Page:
Alongside the Interstellar Operations (IO) Beta held last year was a scenario contest aimed at highlighting the new game modes created for the book. The Abstract Combat System (ACS), pages 304-325 in IO, is a large scale strategic game meant to compliment the new Inner Sphere at War (ISW) rules, pages 344-368 in IO. ACS covers regimental engagements over entire planets.
My scenario, The Battle for Altais, is set in the War of 3039 and features a combined force of the Mercenaries and the 8th Donegal Guards fighting it out against the mysterious Ghost Regiments.
In the end my scenario was the only entry. Hurray for small victories! I guess they could have not picked anyone at all.
With only a month allocated to the Beta period, I spent a lot of time trying to get a handle on the rules, providing feedback, and corralling individuals across the internet to help me test the ACS rules using some hastily created software utilities. With the very little experience I had using the system, I made my best attempt at a balanced and interesting scenario for the contest. Sadly, I was not able to playtest the entire thing prior to the entry deadline. Now that IO is off to the printers and we have the final rules PDF there is no time like the present to get cracking and properly kick the tires on the ACS rules system.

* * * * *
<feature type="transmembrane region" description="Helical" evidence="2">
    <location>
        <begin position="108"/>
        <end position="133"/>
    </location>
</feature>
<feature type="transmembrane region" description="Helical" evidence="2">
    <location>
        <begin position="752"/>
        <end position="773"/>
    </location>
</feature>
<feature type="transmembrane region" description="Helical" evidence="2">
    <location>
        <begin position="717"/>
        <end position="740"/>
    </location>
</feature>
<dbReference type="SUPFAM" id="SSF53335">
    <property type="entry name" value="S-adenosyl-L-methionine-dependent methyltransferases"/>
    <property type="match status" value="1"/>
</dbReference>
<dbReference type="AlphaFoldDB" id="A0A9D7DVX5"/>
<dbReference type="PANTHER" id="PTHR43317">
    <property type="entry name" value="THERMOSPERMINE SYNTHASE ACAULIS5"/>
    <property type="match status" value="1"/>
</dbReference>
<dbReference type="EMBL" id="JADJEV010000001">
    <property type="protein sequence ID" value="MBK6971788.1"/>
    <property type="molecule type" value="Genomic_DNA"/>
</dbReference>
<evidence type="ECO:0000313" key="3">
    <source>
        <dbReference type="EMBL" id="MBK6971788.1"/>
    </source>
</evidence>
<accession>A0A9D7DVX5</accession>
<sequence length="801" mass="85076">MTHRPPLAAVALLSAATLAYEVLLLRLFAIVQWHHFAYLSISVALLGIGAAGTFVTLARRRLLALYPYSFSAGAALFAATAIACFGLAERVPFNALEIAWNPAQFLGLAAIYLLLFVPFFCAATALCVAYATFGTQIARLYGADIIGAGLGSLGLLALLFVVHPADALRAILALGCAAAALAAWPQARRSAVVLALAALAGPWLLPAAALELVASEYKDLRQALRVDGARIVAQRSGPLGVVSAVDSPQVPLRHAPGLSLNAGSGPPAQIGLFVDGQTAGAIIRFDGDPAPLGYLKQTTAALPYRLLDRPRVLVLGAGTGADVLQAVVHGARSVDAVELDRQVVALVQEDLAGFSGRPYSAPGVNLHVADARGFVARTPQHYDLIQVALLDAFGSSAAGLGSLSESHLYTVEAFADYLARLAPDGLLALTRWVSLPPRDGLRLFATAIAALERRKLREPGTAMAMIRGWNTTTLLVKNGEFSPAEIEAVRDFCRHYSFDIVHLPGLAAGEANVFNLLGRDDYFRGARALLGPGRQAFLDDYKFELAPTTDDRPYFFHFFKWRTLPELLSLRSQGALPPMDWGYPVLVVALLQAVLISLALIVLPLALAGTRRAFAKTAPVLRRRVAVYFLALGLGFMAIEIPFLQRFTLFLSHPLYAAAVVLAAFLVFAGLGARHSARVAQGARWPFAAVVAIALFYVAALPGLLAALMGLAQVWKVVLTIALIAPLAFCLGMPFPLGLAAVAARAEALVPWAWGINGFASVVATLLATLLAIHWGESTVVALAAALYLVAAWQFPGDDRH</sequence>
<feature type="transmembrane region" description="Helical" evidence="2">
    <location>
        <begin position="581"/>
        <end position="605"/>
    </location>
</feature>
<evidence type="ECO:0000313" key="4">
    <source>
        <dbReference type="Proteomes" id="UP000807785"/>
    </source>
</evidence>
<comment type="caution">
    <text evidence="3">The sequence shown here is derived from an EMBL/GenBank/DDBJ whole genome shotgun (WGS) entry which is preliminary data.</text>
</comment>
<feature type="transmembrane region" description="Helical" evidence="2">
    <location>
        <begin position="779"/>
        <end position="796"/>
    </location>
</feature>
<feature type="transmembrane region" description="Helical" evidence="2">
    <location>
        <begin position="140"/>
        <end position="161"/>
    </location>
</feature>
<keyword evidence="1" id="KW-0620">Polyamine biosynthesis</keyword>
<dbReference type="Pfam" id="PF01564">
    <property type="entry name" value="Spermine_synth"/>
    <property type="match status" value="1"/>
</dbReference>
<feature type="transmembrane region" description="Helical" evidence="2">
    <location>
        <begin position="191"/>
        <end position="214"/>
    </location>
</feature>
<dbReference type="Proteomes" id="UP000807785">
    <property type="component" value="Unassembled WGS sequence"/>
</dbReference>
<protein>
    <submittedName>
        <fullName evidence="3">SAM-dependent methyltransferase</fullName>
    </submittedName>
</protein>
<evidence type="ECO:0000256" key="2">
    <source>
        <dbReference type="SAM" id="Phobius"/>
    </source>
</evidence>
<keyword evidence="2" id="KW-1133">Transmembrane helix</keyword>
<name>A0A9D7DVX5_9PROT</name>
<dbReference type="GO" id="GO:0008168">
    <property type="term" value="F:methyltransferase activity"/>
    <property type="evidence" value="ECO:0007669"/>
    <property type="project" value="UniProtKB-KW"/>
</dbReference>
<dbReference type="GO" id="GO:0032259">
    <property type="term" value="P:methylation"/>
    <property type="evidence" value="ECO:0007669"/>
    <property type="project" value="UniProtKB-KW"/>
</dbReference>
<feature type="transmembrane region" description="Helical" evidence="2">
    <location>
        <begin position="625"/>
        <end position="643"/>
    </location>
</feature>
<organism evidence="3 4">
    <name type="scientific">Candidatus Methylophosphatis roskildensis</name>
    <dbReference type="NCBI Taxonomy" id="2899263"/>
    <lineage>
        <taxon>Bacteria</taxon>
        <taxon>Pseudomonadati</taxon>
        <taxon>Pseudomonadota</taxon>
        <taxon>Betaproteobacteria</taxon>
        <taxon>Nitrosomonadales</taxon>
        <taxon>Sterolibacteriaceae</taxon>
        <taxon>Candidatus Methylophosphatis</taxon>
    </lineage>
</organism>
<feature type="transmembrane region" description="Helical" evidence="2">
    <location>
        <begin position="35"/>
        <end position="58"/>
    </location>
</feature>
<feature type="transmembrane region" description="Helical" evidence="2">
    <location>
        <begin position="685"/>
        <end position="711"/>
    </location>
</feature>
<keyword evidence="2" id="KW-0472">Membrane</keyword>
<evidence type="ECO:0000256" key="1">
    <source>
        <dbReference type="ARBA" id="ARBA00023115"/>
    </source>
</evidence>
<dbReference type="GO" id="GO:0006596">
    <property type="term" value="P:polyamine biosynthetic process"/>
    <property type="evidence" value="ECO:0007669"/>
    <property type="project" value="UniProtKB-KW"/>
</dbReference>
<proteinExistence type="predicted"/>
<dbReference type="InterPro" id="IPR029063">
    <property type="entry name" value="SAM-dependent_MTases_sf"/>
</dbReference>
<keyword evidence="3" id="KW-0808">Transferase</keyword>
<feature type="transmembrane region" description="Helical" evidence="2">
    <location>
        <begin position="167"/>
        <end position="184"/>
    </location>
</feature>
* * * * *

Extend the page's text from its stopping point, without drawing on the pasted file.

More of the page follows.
The War of 3039 is familiar territory for me which worked well with the Succession Wars era focus of ISW. The scenario is based on the planetary invasion of Altais, which takes place in the first wave of attacks on the Draconis Combine. I used reference material from my well worn copy of Historical War of 3039 and tried my best to capture the essence of the battle while providing interesting strategic choices for both sides.
The scenario is a Victory Point race between Attacker and Defender. There are three objectives worth points every turn, however the Defender gains points late in the game just for surviving. The Attacker has the advantage in terms of force size and experience but they cannot bring all of their strength to bear at once. Tough choices must be made by Attacker and Defender alike if they want to claim victory.
Bringing Altais to Life
In order to properly play Altais in person and in style, we are going to need a few things.
- Formation Tokens
- Record Sheets
The Battle for Altais, and any other ACS game uses regiment sized formations. The previous release of Strategic Operations gave us a view of what strategic level tokens should look like. The good people at Catalyst even released a set of free print your own tokens which Custom BattleForce Tokens.
But for Altais, I wanted to step things up a notch. Enter The Game Crafter (TGC). TGC is a print on demand board game component company. Most importantly, you can design and print your own board game quality chits. These are thick, punch board type tokens that would work great for Altais. Their “mini hex tile” is a nearly perfect 1.25×1.08″ which is slightly smaller than a standard BattleTech map hex.
Unfortunately I’ve never been great at artwork or design and I couldn’t just copy paste what CGL provided. I had to find a way to make my own. The answer I found was in a Ruby Design Specific Language (DSL) called Squib. Squib allowed me to programmatically layout a design and use my own data to fill in the details.